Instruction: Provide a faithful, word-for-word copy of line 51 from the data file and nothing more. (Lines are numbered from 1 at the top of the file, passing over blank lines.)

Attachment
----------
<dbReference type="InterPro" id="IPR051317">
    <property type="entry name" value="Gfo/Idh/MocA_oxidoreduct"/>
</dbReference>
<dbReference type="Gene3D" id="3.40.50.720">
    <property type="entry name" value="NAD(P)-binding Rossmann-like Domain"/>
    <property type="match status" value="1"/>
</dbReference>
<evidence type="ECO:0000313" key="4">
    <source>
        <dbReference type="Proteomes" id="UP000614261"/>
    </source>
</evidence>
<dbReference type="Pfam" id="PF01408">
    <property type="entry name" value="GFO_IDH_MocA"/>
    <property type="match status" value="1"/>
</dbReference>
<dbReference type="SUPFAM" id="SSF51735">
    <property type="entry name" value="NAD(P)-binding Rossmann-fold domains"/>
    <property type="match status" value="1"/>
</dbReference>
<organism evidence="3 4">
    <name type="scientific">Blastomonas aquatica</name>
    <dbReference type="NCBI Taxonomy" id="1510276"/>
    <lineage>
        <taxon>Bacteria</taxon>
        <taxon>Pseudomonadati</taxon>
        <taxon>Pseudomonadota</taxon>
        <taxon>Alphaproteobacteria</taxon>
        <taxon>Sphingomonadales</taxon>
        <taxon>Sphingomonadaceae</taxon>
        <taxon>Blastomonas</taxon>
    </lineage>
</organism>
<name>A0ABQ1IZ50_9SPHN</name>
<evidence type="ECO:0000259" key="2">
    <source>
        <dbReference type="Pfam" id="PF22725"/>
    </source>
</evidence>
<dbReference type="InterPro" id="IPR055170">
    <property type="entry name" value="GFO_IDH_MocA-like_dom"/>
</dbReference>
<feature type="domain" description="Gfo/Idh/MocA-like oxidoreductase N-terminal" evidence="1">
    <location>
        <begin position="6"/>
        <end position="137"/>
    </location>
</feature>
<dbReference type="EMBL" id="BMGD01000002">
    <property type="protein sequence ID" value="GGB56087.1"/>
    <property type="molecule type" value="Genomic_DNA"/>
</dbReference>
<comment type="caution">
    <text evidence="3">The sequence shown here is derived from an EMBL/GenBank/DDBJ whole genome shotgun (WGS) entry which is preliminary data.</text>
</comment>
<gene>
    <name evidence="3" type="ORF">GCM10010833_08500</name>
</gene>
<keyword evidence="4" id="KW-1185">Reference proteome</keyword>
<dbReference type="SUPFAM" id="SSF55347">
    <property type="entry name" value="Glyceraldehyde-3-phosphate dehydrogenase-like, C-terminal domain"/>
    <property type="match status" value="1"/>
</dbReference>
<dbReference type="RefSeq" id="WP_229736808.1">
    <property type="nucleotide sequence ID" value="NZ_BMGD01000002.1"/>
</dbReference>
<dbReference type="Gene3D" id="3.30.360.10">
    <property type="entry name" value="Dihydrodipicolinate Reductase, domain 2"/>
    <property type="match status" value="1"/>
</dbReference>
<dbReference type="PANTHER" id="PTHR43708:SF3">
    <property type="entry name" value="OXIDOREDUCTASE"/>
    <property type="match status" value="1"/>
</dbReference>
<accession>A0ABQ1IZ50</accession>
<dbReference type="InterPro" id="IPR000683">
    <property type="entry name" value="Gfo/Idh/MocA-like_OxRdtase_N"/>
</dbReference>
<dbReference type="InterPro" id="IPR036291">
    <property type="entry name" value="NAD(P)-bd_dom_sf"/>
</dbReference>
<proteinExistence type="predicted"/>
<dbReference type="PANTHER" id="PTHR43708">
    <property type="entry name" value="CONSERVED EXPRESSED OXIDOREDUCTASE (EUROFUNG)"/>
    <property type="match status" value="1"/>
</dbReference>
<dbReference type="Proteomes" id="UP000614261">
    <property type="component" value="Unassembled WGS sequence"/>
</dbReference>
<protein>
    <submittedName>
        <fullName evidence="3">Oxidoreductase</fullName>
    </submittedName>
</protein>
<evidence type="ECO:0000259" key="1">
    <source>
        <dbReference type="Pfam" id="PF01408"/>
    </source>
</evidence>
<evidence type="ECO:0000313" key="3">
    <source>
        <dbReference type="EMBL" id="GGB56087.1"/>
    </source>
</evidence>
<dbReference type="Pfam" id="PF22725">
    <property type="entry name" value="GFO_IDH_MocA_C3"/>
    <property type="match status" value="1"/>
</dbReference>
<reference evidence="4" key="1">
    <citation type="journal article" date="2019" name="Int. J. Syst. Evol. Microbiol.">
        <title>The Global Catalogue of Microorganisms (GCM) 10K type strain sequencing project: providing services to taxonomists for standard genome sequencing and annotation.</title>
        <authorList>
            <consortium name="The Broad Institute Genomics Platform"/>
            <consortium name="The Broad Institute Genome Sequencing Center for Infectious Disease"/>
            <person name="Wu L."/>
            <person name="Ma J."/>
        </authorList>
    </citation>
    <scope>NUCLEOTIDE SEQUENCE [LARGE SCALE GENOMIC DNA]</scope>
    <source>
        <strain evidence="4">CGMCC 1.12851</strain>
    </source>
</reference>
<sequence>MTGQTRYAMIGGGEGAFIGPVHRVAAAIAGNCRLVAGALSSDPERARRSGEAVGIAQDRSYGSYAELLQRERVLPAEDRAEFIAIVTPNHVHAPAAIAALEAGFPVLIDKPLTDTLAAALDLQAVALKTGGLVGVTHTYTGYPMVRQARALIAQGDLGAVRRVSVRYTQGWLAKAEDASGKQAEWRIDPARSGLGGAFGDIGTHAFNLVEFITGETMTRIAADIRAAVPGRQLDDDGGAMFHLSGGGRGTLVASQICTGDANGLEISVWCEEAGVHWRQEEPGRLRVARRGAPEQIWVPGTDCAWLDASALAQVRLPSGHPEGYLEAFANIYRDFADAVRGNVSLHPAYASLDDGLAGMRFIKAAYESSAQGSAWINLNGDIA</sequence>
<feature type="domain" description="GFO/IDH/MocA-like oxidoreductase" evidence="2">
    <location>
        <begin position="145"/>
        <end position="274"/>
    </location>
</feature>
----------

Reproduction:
    <property type="molecule type" value="Genomic_DNA"/>